(The Embellishment of the Brocade that Solves the Riddling Legal Questions)
Al-Jurāʿī portrays his book as the “embellishment (ḥilya)” on al-Isnawī’s “brocade (ṭirāz).” What this means in practical terms is that al-Jurāʿī’s book of Ḥanbalī riddles, to some extent, incorporates and comments upon a Shāfiʿī work. For example, al-Jurāʿī quotes an entire riddle from al-Isnawī’s collection of riddles, alerting his reader to the fact that it comes from al-Isnawī. The riddle asks about a case in which one may touch one’s genitals (farjihi al-aṣlī) without violating one’s ritual purity. The solution, also directly quoted from al-Isnawī, stating that it is the case of women, for whom there is only a specific portion of the genitalia that break ritual purity. However, as al-Jurāʿī points out, there is no Ḥanbalī opinion on this case. Why include the Shāfiʿī riddle? It seems that he uses the Shāfiʿī riddles to explore the blind alleys of his own legal school. Throughout his text, he provides both al-Isnawī’s Shāfiʿī solution and a Ḥanbalī solution derived from his own school’s rich tradition of legal rulings.
The purpose of al-Jurāʿī’s riddles is not simply to reformulate his own school’s rulings as riddles. He is engaged in a work of comparative legal thinking in which the divergences and gaps between legal schools is productive of legal thinking. He draws not only on the Shāfiʿī riddles of al-Isnawī but also on Ḥanafī riddles. One of the riddles is attributed to “a certain Ḥanafī,” and in the solution he points out that “what the Ḥanafīs say is close to our legal school,” before providing a properly cited Ḥanbalī solution. What is implied here is that mastering one’s own legal school was not enough, at least for Ḥanbalīs, who remained in the minority when compared to the other more institutionally powerful schools.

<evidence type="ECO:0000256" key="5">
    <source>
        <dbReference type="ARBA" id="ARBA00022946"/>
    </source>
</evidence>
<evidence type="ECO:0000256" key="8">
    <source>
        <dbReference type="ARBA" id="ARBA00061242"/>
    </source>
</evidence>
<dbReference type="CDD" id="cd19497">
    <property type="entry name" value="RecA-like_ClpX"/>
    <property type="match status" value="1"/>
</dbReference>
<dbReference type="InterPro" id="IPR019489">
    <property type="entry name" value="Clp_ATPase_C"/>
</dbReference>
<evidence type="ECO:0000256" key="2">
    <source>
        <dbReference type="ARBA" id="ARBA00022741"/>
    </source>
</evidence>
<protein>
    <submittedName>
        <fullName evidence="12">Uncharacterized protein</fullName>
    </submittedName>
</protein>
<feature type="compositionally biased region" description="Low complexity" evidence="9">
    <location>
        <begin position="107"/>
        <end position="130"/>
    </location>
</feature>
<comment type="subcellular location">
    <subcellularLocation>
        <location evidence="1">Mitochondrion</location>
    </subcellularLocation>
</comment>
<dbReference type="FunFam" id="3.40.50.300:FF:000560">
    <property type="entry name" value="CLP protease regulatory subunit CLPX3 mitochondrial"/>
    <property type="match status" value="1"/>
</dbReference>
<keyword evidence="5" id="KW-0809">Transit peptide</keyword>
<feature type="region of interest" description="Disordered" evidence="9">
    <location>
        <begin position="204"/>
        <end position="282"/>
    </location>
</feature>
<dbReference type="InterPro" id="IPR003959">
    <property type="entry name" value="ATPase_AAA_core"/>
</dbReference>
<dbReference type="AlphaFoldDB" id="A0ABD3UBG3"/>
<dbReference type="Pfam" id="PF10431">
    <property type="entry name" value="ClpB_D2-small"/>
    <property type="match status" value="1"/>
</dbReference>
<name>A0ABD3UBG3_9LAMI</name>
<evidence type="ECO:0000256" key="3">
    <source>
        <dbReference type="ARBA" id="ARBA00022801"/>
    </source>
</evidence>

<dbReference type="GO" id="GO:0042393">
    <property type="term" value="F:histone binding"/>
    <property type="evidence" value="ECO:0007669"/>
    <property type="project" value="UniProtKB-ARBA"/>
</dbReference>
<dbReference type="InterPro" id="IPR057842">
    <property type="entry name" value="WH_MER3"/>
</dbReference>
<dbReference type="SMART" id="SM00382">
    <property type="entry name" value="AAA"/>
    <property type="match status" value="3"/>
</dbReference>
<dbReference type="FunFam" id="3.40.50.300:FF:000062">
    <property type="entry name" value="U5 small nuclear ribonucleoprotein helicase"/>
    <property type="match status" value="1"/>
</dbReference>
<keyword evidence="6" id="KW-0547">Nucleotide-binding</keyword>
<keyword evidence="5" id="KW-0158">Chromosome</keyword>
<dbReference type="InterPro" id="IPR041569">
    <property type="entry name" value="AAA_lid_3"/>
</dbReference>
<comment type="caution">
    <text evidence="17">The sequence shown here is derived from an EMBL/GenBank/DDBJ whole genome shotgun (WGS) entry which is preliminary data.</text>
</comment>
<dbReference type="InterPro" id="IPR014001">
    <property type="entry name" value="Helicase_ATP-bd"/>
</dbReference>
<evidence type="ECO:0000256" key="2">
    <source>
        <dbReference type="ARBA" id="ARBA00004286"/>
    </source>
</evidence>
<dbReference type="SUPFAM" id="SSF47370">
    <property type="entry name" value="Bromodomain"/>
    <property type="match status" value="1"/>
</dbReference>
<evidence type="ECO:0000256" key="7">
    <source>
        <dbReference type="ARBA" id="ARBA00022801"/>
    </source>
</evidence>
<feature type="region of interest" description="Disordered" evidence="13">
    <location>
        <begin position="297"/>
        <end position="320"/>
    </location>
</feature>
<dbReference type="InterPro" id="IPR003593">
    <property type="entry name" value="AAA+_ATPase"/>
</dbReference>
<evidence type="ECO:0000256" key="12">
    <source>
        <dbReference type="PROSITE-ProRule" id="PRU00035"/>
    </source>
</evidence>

At the same time, al-Jurāʿī does draw heavily on the Ḥanbalī legal tradition, often referring to multiple authorities within the Ḥanbalī school and highlighting the diversity of opinions within the school. He identifies these authorities in shorthand, often referring to a scholar whom he simply calls “The Author of the [Book of] Positive Law (ṣāḥib al-furūʿ).” In these cases, he is referring to Shams al-Dīn Ibn Mufliḥ (d. 763/1362), who composed the Kitāb al-Furūʿ, an extensive work of positive law. Ibn Mufliḥ had studied with Shāfiʿīs and Ḥanbalīs. Ibn Mufliḥ discusses both the range of Ḥanbalī opinions on a particular topic and, on occasion, the opinions of Mālikīs, Shāfiʿīs, and Ḥanafīs. This Kitāb al-Furūʿ does not belong to the genre of Islamic legal writing devoted to comparing the opinions of different legal schools and scholars, namely ikhtilāf, so why does the author occasionally seek to contrast one legal school with another?